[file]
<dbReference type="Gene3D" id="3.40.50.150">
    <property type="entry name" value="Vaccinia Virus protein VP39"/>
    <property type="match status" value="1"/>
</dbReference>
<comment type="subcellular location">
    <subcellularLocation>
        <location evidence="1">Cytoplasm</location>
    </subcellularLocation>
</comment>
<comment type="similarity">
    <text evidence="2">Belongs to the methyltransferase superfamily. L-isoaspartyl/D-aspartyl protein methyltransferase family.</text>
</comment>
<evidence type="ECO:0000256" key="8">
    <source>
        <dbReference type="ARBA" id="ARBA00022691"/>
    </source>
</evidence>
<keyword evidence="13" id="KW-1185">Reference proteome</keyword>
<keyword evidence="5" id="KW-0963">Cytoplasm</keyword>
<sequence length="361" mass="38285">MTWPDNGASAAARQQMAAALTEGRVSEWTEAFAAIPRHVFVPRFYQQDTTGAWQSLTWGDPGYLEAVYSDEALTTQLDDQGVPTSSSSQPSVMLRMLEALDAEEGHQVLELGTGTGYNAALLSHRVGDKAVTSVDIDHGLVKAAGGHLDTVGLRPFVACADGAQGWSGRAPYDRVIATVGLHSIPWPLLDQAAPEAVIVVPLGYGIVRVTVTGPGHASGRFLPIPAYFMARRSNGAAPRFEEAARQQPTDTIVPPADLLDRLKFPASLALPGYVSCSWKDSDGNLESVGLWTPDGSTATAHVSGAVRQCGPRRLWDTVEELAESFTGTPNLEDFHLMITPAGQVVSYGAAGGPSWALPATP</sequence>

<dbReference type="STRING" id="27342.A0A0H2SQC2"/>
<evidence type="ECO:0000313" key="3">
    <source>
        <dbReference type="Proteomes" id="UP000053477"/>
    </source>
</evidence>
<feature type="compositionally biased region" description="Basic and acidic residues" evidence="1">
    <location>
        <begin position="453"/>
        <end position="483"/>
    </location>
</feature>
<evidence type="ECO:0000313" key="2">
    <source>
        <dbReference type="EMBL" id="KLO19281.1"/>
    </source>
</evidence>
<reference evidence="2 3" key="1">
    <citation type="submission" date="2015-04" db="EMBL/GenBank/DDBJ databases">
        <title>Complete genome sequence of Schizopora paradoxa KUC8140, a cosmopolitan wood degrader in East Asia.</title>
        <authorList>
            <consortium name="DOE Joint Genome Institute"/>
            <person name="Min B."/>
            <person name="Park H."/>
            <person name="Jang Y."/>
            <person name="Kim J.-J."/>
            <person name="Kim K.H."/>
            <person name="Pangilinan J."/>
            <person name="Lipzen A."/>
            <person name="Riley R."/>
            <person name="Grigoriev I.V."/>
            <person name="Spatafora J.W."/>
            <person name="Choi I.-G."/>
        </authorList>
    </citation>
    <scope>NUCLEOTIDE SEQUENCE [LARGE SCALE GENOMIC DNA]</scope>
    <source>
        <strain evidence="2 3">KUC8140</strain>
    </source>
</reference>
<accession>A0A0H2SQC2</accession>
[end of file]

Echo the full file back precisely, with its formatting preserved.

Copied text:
<dbReference type="Gene3D" id="3.40.50.150">
    <property type="entry name" value="Vaccinia Virus protein VP39"/>
    <property type="match status" value="1"/>
</dbReference>
<comment type="subcellular location">
    <subcellularLocation>
        <location evidence="1">Cytoplasm</location>
    </subcellularLocation>
</comment>
<comment type="similarity">
    <text evidence="2">Belongs to the methyltransferase superfamily. L-isoaspartyl/D-aspartyl protein methyltransferase family.</text>
</comment>
<evidence type="ECO:0000256" key="8">
    <source>
        <dbReference type="ARBA" id="ARBA00022691"/>
    </source>
</evidence>
<keyword evidence="13" id="KW-1185">Reference proteome</keyword>
<keyword evidence="5" id="KW-0963">Cytoplasm</keyword>
<sequence length="361" mass="38285">MTWPDNGASAAARQQMAAALTEGRVSEWTEAFAAIPRHVFVPRFYQQDTTGAWQSLTWGDPGYLEAVYSDEALTTQLDDQGVPTSSSSQPSVMLRMLEALDAEEGHQVLELGTGTGYNAALLSHRVGDKAVTSVDIDHGLVKAAGGHLDTVGLRPFVACADGAQGWSGRAPYDRVIATVGLHSIPWPLLDQAAPEAVIVVPLGYGIVRVTVTGPGHASGRFLPIPAYFMARRSNGAAPRFEEAARQQPTDTIVPPADLLDRLKFPASLALPGYVSCSWKDSDGNLESVGLWTPDGSTATAHVSGAVRQCGPRRLWDTVEELAESFTGTPNLEDFHLMITPAGQVVSYGAAGGPSWALPATP</sequence>

<dbReference type="STRING" id="27342.A0A0H2SQC2"/>
<evidence type="ECO:0000313" key="3">
    <source>
        <dbReference type="Proteomes" id="UP000053477"/>
    </source>
</evidence>
<feature type="compositionally biased region" description="Basic and acidic residues" evidence="1">
    <location>
        <begin position="453"/>
        <end position="483"/>
    </location>
</feature>
<evidence type="ECO:0000313" key="2">
    <source>
        <dbReference type="EMBL" id="KLO19281.1"/>
    </source>
</evidence>
<reference evidence="2 3" key="1">
    <citation type="submission" date="2015-04" db="EMBL/GenBank/DDBJ databases">
        <title>Complete genome sequence of Schizopora paradoxa KUC8140, a cosmopolitan wood degrader in East Asia.</title>
        <authorList>
            <consortium name="DOE Joint Genome Institute"/>
            <person name="Min B."/>
            <person name="Park H."/>
            <person name="Jang Y."/>
            <person name="Kim J.-J."/>
            <person name="Kim K.H."/>
            <person name="Pangilinan J."/>
            <person name="Lipzen A."/>
            <person name="Riley R."/>
            <person name="Grigoriev I.V."/>
            <person name="Spatafora J.W."/>
            <person name="Choi I.-G."/>
        </authorList>
    </citation>
    <scope>NUCLEOTIDE SEQUENCE [LARGE SCALE GENOMIC DNA]</scope>
    <source>
        <strain evidence="2 3">KUC8140</strain>
    </source>
</reference>
<accession>A0A0H2SQC2</accession>